Therefore, as a prudent person, I would recommend that you implement some form of mechanism that is sufficient to satisfy evidentiary requirements. In essence, you write something down. The exact extent of your control mechanism will be determined by the extent to which your enterprise interacts with office holders. It should be more than the required corporate governance under the law on enterprises and should demonstrate that your enterprise is serious in “combating” corruption. Work with your accountants and lawyers to develop a minimally costed mechanism that satisfies the published laws. Your accountant may already be monitoring this, it can’t hurt to ask, but even then, it would be wise to mark in corporate governance documents like a meeting minutes that you are exploring and developing a control mechanism for anti-corruption purposes.

This implementation is important, as enterprises are liable to inspection by the authorities on this very issue. If you are eager to protect yourself, we can arrange to inquire with the authorities on your behalf as to what such a control mechanism might look like in your geographical area, but pending further guidance, much of what we can tell you is exhortatory, not binding.


Citizens and organizations who discover corruption are supposed to promptly report it. There is an outlined procedure for reporting corruption—reporting up the chain of command—for individual office holders who are suspected of corruption. There does not seem to be a centralized repository for reports of suspected corruption.

And while whistleblowers of corruption, like all denunciators, are protected from retaliation under the law, the effectiveness and implementation of such protections are limited and frequently criticized by international observers. One who seeks to report corruption to the officials should be wary and consider the potential repercussions from the individual or organization you are reporting.

Before making such a report, too, one should consider the potential influence your action might have on relationships with authorities moving forward. Assume that the fact of your whistleblowing will become known in the locality, assume that leaks will happen. Will the whistleblowing chill your relationship with other office holders necessary for operations or approvals you anticipate needing?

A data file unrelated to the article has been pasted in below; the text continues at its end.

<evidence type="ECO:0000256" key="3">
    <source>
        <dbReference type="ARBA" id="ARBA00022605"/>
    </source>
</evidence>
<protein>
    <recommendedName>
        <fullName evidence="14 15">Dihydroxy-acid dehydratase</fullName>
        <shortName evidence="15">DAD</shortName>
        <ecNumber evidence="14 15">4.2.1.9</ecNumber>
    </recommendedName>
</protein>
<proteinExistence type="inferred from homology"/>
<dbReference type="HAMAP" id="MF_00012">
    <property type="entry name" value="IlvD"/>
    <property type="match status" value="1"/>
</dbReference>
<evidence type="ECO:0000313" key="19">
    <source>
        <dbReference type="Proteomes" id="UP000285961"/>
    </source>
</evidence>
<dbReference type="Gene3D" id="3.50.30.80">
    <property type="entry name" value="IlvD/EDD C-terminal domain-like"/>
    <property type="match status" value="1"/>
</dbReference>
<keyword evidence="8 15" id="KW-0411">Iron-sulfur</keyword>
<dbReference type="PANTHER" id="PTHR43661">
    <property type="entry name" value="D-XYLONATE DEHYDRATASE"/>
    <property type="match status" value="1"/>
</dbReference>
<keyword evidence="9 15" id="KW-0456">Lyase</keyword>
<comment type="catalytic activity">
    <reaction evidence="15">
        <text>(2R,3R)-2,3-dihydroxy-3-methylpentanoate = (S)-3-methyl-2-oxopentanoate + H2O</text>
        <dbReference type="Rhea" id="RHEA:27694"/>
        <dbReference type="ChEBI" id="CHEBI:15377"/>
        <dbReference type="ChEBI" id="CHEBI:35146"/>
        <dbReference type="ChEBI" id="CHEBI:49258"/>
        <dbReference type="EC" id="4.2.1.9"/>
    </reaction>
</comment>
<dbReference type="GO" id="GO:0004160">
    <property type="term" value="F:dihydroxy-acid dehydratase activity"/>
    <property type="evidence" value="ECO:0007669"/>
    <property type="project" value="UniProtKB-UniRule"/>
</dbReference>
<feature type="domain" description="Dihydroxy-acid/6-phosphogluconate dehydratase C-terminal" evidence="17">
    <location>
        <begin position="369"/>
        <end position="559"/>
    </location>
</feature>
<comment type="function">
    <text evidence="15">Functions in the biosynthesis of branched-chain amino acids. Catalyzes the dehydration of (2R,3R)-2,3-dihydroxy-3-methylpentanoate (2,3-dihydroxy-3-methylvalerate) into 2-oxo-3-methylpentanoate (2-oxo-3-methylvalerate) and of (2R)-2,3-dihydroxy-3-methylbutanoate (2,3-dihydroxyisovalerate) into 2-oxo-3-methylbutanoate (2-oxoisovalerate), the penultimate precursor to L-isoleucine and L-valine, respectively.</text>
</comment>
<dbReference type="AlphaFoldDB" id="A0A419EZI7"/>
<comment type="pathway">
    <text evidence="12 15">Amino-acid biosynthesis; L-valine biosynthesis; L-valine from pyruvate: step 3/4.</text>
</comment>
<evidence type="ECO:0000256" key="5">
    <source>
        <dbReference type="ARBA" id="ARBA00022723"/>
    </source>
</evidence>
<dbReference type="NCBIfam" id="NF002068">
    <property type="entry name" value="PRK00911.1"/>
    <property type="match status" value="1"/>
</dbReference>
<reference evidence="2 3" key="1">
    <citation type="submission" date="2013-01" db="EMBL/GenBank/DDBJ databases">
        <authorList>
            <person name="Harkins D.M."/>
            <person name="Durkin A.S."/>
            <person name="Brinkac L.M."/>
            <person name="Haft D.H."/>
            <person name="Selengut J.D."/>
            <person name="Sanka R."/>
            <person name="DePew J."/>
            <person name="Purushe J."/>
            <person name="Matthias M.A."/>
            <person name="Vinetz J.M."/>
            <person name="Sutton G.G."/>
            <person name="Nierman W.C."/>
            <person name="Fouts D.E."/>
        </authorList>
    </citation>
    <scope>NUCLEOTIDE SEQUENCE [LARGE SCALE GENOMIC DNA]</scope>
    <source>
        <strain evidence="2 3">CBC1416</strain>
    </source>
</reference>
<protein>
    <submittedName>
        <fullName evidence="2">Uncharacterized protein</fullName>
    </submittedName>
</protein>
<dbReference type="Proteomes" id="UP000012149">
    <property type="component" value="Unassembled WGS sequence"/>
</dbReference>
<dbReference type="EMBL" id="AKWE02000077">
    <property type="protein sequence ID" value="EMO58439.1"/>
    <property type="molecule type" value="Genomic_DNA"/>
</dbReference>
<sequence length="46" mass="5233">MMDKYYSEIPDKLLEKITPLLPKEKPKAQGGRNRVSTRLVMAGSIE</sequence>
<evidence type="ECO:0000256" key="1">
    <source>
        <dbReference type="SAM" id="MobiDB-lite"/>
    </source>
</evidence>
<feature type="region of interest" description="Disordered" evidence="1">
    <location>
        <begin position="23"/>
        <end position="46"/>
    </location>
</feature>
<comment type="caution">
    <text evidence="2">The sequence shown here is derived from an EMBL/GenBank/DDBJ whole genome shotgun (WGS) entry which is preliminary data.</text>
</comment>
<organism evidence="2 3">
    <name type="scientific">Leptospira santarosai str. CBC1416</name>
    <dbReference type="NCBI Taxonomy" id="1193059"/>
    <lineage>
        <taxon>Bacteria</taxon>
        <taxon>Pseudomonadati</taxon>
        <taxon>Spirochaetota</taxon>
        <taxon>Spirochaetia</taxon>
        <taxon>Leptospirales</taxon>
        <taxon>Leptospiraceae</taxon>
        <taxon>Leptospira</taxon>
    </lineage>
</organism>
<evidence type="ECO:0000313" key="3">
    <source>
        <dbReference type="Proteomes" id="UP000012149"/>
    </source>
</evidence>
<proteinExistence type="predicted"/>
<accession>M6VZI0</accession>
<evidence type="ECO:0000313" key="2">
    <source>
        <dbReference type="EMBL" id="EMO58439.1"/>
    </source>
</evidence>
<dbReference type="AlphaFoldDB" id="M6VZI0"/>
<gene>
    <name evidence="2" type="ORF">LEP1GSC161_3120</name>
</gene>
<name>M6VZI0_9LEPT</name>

I don’t want to discourage civic duty, but I long ago learned that as a foreigner you don’t get involved with the locals when something goes wrong or you’re liable to be blamed for it yourself. Whether an accident victim you want to help or a fight you think of interfering with or a corrupt act you want to report, be cautious, you might get burned in ways you didn’t anticipate.


There are numerous laws punishing corruption, most importantly, non-state organizations or individuals—the category in which most investors will fall—are liable only for bribes (giving and receiving) and embezzlement. But violations can be costly. There are civil and criminal repercussions for corruption in Vietnam and in many instances the individual managers who knew about corrupt acts of the enterprise will be held accountable before the law for the acts of the enterprise.

Civil fines have yet to be set for the new law, but criminal offenses for bribery conform with those set out in the 2015 penal code (as amended in 2017). The recommended sentences are as follows for receiving a bribe:

  • From 2 to 7 years, for bribes with value from VND2,000,000 to less than VND100,000,000.
  • From 7 to 15 years, for bribes with value from VND100,000,000 to less than VND500,000,000.
  • From 15 to 20 years, for bribes with value from VND500,000,000 to less than VND1,000,000,000.
  • From 20 years to life or sentenced to death, for bribes with value from VND1,000,000,000.

And for giving a bribe:

  • From 6 months to 3 years, for bribes from VND2,000,000 to less than VND100,000,000.
  • From 2 to 7 years, for bribes from VND100,000,000 to less than VND500,000,000
  • From 7 to 12 years, for bribes from VND500,000,000 to less than VND1,000,000,000.
  • From 12 to 20 years, for bribes from VND1,000,000,000.

One thing to note, and I just now caught it, an office holder receiving a bribe—and there is nothing I can see that distinguishes between state and non-state here—may be sentenced with death if the bribe is big enough. Reason enough to avoid taking bribes. Know, too, that other sentences for corrupt acts are equally stringent and undesirable. If there is a question of whether an anticipated act will be corrupt under Vietnam’s law then it is wisest to avoid it.